In 1999, Lego introduced the X-Wing Lego model. This first model, based on the ship from the original trilogy of movies, started a global phenomenon in the form of the Lego Star Wars franchise. As the release of Star Wars: Episode 1: The Phantom Menace was nearing, Lego began to introduce Lego sets based on the original trilogy. As the prequel trilogy continued, it too was redone in the world of Lego. As of this writing, Lego has signed a contract until 2011 to produce various sets for Lucasarts, the holder of Star Wars intellectual property.
The number of ordinary, non-Ulimate Lego sets nears the hundreds, but the most detailed and fascinating sets are apart of the Ultimate Collector series. These sets serve as more detailed models of parts of the Star Wars franchise. Including a 1,860-piece bust of Darth Maul, a 3,803-piece model of the Death Star, and a 1,075-piece model of Yoda, the Ultimate Collector’s series has 19 sets. These sets are usually quite costly and are rare to find.
Now discussion of Lego Star Wars would be even remotely complete without mention of the Lego Star Wars Video Game Series. In 2005, Episode 3: Revenge of Sith was to be released in May; however, the movie was spoiled early for anyone purchasing the first installment of the Lego Star Wars video game series. The covered the timeline from Episode 1 – 3, which included the as-yet unreleased storyline for the third episode. With reception and sales being quite good, the series was granted a sequel in 2006 as Lego Star Wars II: The Original Trilogy, and again in 2007, with the re-release of both titles, combined, as Lego Star Wars: The Complete Saga, which allowed characters from the original trilogy to experience the prequel trilogy. As of February 13, 2009, Lego Star Wars: The Video Game sold over 6.7 million units, which is quite a feet for a game marketed as children’s game. It’s sequels also did very well with Lego Star Wars II out selling its predecessor with over 8.2 million units. The compilation title of Lego Star Wars: The Complete Saga earned a lower, yet still impressive, total of over 3.4 million units.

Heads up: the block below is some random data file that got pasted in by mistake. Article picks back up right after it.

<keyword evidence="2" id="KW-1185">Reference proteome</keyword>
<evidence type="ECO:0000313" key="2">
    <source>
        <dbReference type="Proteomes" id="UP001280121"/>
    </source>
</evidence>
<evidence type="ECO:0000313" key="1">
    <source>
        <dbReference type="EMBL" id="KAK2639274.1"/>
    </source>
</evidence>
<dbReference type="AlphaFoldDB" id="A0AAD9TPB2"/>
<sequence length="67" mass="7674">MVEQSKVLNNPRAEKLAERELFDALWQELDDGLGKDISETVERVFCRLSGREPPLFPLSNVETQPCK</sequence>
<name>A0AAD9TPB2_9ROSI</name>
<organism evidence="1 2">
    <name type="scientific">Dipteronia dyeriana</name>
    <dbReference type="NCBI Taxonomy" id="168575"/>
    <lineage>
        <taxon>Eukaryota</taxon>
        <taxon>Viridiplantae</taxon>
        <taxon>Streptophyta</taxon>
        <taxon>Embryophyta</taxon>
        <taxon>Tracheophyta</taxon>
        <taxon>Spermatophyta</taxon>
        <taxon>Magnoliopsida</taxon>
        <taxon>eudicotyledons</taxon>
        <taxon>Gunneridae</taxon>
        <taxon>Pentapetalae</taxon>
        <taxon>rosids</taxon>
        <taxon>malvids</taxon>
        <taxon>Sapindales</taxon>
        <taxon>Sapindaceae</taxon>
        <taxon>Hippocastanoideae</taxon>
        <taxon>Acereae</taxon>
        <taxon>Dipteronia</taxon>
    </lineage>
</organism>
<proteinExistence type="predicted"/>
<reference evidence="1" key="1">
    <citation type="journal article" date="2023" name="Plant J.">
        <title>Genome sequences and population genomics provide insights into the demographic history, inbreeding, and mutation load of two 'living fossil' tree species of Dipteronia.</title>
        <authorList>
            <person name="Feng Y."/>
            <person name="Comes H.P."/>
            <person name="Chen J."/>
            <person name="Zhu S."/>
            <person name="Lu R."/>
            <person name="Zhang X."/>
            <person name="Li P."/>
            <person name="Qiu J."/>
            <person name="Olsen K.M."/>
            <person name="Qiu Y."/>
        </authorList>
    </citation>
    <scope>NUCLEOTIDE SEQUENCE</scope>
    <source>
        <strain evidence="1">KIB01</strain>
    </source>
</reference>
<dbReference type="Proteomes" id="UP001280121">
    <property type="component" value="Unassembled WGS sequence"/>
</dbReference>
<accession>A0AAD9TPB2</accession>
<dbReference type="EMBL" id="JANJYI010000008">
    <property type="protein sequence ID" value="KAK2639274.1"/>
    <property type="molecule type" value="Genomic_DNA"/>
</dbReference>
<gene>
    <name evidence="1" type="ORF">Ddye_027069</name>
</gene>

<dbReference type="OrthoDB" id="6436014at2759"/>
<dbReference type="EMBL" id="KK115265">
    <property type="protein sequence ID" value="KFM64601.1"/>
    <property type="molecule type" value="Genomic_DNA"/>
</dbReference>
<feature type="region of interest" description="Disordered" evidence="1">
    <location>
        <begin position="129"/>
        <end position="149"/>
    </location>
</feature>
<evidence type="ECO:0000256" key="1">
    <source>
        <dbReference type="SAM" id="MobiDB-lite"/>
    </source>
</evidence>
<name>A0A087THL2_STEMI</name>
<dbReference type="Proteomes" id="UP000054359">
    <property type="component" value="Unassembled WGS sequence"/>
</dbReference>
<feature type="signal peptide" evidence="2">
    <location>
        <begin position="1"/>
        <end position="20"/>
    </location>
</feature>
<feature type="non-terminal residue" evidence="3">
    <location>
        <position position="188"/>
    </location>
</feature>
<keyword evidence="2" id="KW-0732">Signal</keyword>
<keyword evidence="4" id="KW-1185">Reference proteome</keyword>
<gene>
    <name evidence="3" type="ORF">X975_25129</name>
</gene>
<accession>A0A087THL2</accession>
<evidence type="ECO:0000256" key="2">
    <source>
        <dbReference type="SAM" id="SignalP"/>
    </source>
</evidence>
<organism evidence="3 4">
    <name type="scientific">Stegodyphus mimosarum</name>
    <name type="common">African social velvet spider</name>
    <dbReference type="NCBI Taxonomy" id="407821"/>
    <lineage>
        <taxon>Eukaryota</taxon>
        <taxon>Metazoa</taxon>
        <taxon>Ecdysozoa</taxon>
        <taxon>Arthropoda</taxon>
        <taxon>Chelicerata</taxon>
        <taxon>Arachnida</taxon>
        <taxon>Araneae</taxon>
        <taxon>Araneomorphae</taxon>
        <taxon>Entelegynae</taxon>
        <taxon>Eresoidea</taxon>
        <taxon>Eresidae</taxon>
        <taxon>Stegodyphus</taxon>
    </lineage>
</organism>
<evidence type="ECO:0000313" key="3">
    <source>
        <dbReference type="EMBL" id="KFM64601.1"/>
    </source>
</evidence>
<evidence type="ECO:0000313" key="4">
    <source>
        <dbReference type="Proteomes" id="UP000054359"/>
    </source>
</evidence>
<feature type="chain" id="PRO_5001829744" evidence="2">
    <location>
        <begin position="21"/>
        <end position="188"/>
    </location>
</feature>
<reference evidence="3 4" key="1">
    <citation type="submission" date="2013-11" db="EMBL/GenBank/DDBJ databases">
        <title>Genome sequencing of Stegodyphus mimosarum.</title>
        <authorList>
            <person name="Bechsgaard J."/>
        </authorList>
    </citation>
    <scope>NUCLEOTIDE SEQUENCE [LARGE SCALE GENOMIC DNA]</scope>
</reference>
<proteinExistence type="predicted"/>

Outside of games and Lego sets, the Lego Star Wars franchise has made its mark as a short clip on the Star Wars: Clone Wars series as Revenge of the Brick and has also taken on the form of an online comic strip. Both of these expansions show how versatile Star Wars can be.
While first released over 30 years ago, Star Wars remains a phenomenon that few other franchises can ever hope to achieve. Whether a new fan after the prequel trilogy or a die-hard fan from the start, fans from all over the world can introduce the next generation of Star Wars fans to the cultural phenomenon through the developmental toy that is Lego. While practicing motor skills and expressing creativity at a young age, tomorrow’s fans will slowly begin to recognize the characters that many fans have appreciated for years like Chewbacca, Han Solo, Boba Fett, Yoda, and Luke Skywalker. Through this instilling, new fans can be created without another movie ever being released again. That kind of continuing legacy exemplifies the power that is the Star Wars franchise.
By skeeze from Pixabay